The Genesis Project

genesisThe little boy, we’ll call “D,” is 8 years old. His hopeful eyes peering out from under a mop of dark brown hair will endear him to you instantly and his self-awareness just might astound you. What he says, however, could break your heart.

His words, about behaving well and finding a home, about his future, and about change, are well beyond his years, but they speak volumes to what he has endured in his young life.

He and approximately 15 other boys at any given time live at a family-style group home for abused and neglected boys age 6 to 12 called the Genesis Project. The home and nonprofit organization, located just outside of Edmond, formed in 1985.

Executive director Todd Madland came aboard the organization in 1987 and describes the idea for the project as one that formed from an increased awareness in the ’80s of child abuse issues in the state. With that awareness came the realization that there were few options for young boys of that particular age group who had been sexually or physically abused. The problem is still an issue today, Madland says. The group home, which contracts its beds out to the state Department of Human Services, is at capacity almost 100 percent of the time. Madland adds that as a result, young boys are ending up spending long periods of time in hospitals or bouncing around from one foster care situation to another.

“If you’re six and you’ve spent three years in a psychiatric hospital, you’ve missed a big chunk of your childhood which has already been really damaged by the fact that the people that should be taking care of you have hurt you,” Madland says. Regularly, the boys have lived at 16 other places before their long road took them to Genesis. Those places, whether from behavioral or other issues, simply did not work out, Madland explains. “I think what happens is the kids are abused so traumatically so early on that you don’t recover from that very quickly, so a lot of people just aren’t prepared for that,” he says.

It is perhaps this bumpy road that has prompted D to be concerned with holding himself accountable for his behavior. He says that he has been working with his therapist, one of which the boys see regularly in their treatment program at Genesis. “I’ve been learning about controlling my anger, seeing if I can have a home to live in,” he says.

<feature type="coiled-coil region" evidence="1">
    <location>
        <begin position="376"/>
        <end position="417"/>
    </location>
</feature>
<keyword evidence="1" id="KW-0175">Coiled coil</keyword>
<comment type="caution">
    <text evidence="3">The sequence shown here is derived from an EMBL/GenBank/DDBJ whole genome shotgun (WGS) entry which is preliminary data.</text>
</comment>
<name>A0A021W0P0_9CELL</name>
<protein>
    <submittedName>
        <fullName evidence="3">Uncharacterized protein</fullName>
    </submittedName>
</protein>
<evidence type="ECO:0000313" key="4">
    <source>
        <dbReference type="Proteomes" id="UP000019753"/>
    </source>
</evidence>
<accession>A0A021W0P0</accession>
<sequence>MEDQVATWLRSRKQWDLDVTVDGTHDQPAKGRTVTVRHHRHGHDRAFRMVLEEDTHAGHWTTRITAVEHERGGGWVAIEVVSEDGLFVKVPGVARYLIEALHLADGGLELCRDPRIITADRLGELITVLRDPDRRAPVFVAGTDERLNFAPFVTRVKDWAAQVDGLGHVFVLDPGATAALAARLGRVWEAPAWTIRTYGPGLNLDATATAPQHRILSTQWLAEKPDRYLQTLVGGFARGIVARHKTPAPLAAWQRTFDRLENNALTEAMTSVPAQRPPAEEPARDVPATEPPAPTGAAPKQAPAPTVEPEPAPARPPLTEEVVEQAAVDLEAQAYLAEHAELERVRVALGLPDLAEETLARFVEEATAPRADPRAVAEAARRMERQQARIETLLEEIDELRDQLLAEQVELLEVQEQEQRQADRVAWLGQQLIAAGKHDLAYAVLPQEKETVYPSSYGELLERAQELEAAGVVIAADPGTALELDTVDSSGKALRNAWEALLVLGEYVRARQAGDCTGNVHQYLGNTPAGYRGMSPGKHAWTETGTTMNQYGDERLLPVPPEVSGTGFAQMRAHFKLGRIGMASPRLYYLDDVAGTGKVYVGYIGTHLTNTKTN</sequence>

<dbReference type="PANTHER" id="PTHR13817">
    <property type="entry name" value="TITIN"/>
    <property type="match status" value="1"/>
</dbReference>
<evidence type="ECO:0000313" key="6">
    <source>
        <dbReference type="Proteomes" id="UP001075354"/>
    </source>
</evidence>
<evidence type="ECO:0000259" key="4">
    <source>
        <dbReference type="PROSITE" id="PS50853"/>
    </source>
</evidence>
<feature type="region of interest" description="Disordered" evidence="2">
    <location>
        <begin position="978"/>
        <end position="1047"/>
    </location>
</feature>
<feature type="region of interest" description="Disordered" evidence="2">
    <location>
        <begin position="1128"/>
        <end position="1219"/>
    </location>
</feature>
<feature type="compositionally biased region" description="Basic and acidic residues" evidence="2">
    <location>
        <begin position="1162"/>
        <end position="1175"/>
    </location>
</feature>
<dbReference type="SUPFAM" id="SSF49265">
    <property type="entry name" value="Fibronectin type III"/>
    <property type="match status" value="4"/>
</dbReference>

While he may be learning that his actions are in his control, what happened to him certainly was not, and that is something Keith Speers is adamant that the boys know. “I would like the boys to be proud of themselves and know they can lift their head up high wherever they end up in life,” he says. “They don’t have to be ashamed of what happened to them because it’s not their fault.”

Speers is one of 27 employees and works hands-on within Genesis’ 24-hour care system as a trauma rehabilitation specialist. He says that there are both great challenges and rewards in his job. One challenge, he explains, is the task of reshaping the children’s way of thinking. “Trying to get away from thinking that people want something from them at all times, because these boys, that’s what a lot of them think,” he says. “To know that you’re genuinely trying to help them, that you don’t want anything from them,” Speers says of his goal.

Speers says the rewards to working at Genesis are many, but laughs when he says playing with the boys and getting to act like a big kid is one of them. And if anyone knows the importance of getting to act like a kid, it’s program coordinator Reggie Richardson. Richardson has been working with Genesis for the past 18 years and organizes the activities and outings for the boys. During free time the program institutes recreation opportunities, from going out to arcades, swimming, and going out to eat, in an effort to socialize the children and let them interact with other kids their own age. Richardson emphasizes the need to let the boys be kids again. “They’re just trying to figure out things and learn and make their way. They haven’t been taught a lot, so that’s our job to teach them and hopefully they’ll get better,” he says. He adds that they are always in need of funds to be able to expand their outing options for the boys.

Madland echoes this sentiment. “We’ve had a few hard years fundraising-wise,” he says and adds that they hope to do some renovations and eventually build a gymnasium for the kids. In addition to funds, they can always use help with other things. For example, they are still trying to clean up from the ice storm of last year, Madland says.

With DHS funding 85 percent, that leaves the other necessary 15 percent of funds up to donations. And that work is very concentrated, says Madland, who explains that Genesis ideally likes to keep the boys in the program at least two years and then through DHS the boys will be able to find therapeutic foster homes or adoptive homes to go to. It is during this time that focusing on academics is important, he says. To do this, Genesis contracts with Edmond schools to provide two full-time teachers. “It’s not unusual for a boy to come here and make up three years of school in one year, just by getting really excited about school. If it wasn’t for that, if he was just bouncing around from other places, he may not get excited about school,” Madland says. Time, he adds, is of the essence, in starting rehabilitation and academic focus at as early an age as possible. “Kids are really good, given structure, given therapy, given lots of nurturing and a predictable environment, kids can change.”

And it is this change toward a better future that Genesis has instilled in D. He giggles and says he wants to be a “plunger,” meaning plumber, when he grows up, his amusement of the task stemming from his love for helping out around the house.

A fundraising event is being planned for May 1 at the Chesapeake Boathouse.For more information on how you can help, go to

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